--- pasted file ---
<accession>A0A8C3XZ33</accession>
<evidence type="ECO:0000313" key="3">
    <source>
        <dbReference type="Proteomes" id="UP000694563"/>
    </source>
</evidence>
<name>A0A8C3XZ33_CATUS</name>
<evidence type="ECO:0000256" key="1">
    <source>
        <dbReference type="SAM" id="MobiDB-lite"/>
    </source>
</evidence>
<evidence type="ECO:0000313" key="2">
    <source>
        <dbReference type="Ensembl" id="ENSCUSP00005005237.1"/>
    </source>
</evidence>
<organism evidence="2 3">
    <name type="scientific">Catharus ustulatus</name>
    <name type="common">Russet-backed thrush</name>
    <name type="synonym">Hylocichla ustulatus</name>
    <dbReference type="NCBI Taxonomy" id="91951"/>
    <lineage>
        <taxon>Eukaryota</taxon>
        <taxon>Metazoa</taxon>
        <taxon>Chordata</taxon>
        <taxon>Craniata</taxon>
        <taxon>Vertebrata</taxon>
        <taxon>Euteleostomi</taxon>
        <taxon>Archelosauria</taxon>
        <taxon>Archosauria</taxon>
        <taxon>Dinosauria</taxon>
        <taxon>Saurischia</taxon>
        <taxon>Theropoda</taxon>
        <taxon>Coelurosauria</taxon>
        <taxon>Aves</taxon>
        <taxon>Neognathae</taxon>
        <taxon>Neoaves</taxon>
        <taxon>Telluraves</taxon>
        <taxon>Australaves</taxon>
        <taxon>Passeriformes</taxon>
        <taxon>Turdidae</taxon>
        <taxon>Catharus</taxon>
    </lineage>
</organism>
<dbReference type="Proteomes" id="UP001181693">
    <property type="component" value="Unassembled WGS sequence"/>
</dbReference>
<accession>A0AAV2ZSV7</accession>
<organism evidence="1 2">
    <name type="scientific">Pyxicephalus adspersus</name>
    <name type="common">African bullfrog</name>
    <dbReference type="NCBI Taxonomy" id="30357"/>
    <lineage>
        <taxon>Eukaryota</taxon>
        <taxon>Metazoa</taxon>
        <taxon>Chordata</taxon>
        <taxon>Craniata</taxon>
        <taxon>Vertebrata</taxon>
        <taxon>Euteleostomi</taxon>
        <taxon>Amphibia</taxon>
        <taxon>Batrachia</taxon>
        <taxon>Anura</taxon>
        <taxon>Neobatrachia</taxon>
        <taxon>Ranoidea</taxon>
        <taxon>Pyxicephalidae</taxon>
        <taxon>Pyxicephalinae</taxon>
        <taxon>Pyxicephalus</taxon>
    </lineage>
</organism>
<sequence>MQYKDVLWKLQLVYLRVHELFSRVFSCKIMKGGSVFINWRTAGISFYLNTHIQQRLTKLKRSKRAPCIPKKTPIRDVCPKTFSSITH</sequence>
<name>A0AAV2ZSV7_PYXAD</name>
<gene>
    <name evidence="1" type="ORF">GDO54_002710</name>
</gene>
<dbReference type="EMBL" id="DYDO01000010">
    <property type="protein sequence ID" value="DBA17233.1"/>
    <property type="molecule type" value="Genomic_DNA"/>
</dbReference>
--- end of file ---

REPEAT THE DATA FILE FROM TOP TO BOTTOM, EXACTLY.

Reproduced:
<accession>A0A8C3XZ33</accession>
<evidence type="ECO:0000313" key="3">
    <source>
        <dbReference type="Proteomes" id="UP000694563"/>
    </source>
</evidence>
<name>A0A8C3XZ33_CATUS</name>
<evidence type="ECO:0000256" key="1">
    <source>
        <dbReference type="SAM" id="MobiDB-lite"/>
    </source>
</evidence>
<evidence type="ECO:0000313" key="2">
    <source>
        <dbReference type="Ensembl" id="ENSCUSP00005005237.1"/>
    </source>
</evidence>
<organism evidence="2 3">
    <name type="scientific">Catharus ustulatus</name>
    <name type="common">Russet-backed thrush</name>
    <name type="synonym">Hylocichla ustulatus</name>
    <dbReference type="NCBI Taxonomy" id="91951"/>
    <lineage>
        <taxon>Eukaryota</taxon>
        <taxon>Metazoa</taxon>
        <taxon>Chordata</taxon>
        <taxon>Craniata</taxon>
        <taxon>Vertebrata</taxon>
        <taxon>Euteleostomi</taxon>
        <taxon>Archelosauria</taxon>
        <taxon>Archosauria</taxon>
        <taxon>Dinosauria</taxon>
        <taxon>Saurischia</taxon>
        <taxon>Theropoda</taxon>
        <taxon>Coelurosauria</taxon>
        <taxon>Aves</taxon>
        <taxon>Neognathae</taxon>
        <taxon>Neoaves</taxon>
        <taxon>Telluraves</taxon>
        <taxon>Australaves</taxon>
        <taxon>Passeriformes</taxon>
        <taxon>Turdidae</taxon>
        <taxon>Catharus</taxon>
    </lineage>
</organism>
<dbReference type="Proteomes" id="UP001181693">
    <property type="component" value="Unassembled WGS sequence"/>
</dbReference>
<accession>A0AAV2ZSV7</accession>
<organism evidence="1 2">
    <name type="scientific">Pyxicephalus adspersus</name>
    <name type="common">African bullfrog</name>
    <dbReference type="NCBI Taxonomy" id="30357"/>
    <lineage>
        <taxon>Eukaryota</taxon>
        <taxon>Metazoa</taxon>
        <taxon>Chordata</taxon>
        <taxon>Craniata</taxon>
        <taxon>Vertebrata</taxon>
        <taxon>Euteleostomi</taxon>
        <taxon>Amphibia</taxon>
        <taxon>Batrachia</taxon>
        <taxon>Anura</taxon>
        <taxon>Neobatrachia</taxon>
        <taxon>Ranoidea</taxon>
        <taxon>Pyxicephalidae</taxon>
        <taxon>Pyxicephalinae</taxon>
        <taxon>Pyxicephalus</taxon>
    </lineage>
</organism>
<sequence>MQYKDVLWKLQLVYLRVHELFSRVFSCKIMKGGSVFINWRTAGISFYLNTHIQQRLTKLKRSKRAPCIPKKTPIRDVCPKTFSSITH</sequence>
<name>A0AAV2ZSV7_PYXAD</name>
<gene>
    <name evidence="1" type="ORF">GDO54_002710</name>
</gene>
<dbReference type="EMBL" id="DYDO01000010">
    <property type="protein sequence ID" value="DBA17233.1"/>
    <property type="molecule type" value="Genomic_DNA"/>
</dbReference>